Jared Scribbles

An awkward artist recording her progression in life.

John Cage’s MUSICIRCUS

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As of late, I’ve been trying to get myself out of the apartment and enjoy all the art and music events that are going on around Austin. Last week I went to the VAC’s opening, a few days ago I went to a lecture series by some art critiques, and today I went to the Blanton Museum’s SoundSpace event which was in celebration of John Cage’s 100th Birthday (even though I think his birthday is in September) in which they performed John Cage’s MUSICIRCUS. According to the program they gave us MUSICIRCUS was first performed in 1967 and it is “a cacophony of concurrent performances, determined by chance distribution.”

If you don’t know what chance music is, then I suggest that you read up on it as soon as possible. Honestly, it’s pretty self-explanatory, but just in case you don’t have time to read or have no idea what I am talking about, here is an excerpt from Wikipedia:

Aleatoric music (also aleatory music or chance music; from the Latin word alea, meaning “dice“) is music in which some element of the composition is left to chance, and/or some primary element of a composed work’s realization is left to the determination of its performer(s). The term is most often associated with procedures in which the chance element involves a relatively limited number of possibilities.” 

John Cage was a music theorist, writer, philosopher, artist, and one of the most influential American composers of the 20th century. He was known for his experimental music and for his creation of the prepared piano (and of course several other things). One of his most famous and most controversial pieces was entitled 4’33” (pronounced “four minutes, thirty-three seconds”). Since there is no video of him performing this piece, here is someone else playing it.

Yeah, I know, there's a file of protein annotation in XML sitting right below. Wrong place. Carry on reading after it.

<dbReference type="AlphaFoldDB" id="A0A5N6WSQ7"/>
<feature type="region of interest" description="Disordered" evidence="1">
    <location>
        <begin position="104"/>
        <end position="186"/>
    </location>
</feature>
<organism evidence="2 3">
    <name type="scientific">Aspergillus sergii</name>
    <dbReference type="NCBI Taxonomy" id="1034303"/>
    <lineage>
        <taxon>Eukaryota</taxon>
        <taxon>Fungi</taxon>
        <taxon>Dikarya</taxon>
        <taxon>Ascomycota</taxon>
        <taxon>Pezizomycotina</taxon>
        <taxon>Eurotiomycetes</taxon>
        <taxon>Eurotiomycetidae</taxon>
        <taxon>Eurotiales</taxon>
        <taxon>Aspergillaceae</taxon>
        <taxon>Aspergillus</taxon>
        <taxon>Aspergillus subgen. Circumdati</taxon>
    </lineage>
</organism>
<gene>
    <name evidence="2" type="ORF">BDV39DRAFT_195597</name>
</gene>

A good piece that you can see John Cage perform in is in his performance of Water Walk which was aired on television back in the day.

John Cage was such a strange individual and many people don’t understand why he was and still is such an influential composer. I think it just takes a very open mind in order to enjoy his pieces. In all honesty, I enjoy listening to his stuff on occasion and absolutely enjoy reading about him and his work. I’m pretty sure John Cage would be my perfect match.

I wanted to record some video of today’s performances but my camera on my phone was acting funny so I was only able to take some pictures. But here’s a video of someone else, just to show which piece opened and closed today’s performance. It’s entitled Suite for Toy Piano, by John Cage.

Anyways, here are some photos from the event:

At this point of the performance they started talking about moustaches and this guy (above) put on a fake moustache. After that, they all began chanting “moustache.”

Also, here’s one of my favorite art pieces at the Blanton.

Honestly, it was such an entertaining event, I wish they would do this again.

Austin, you’re weird, but I like you that way.

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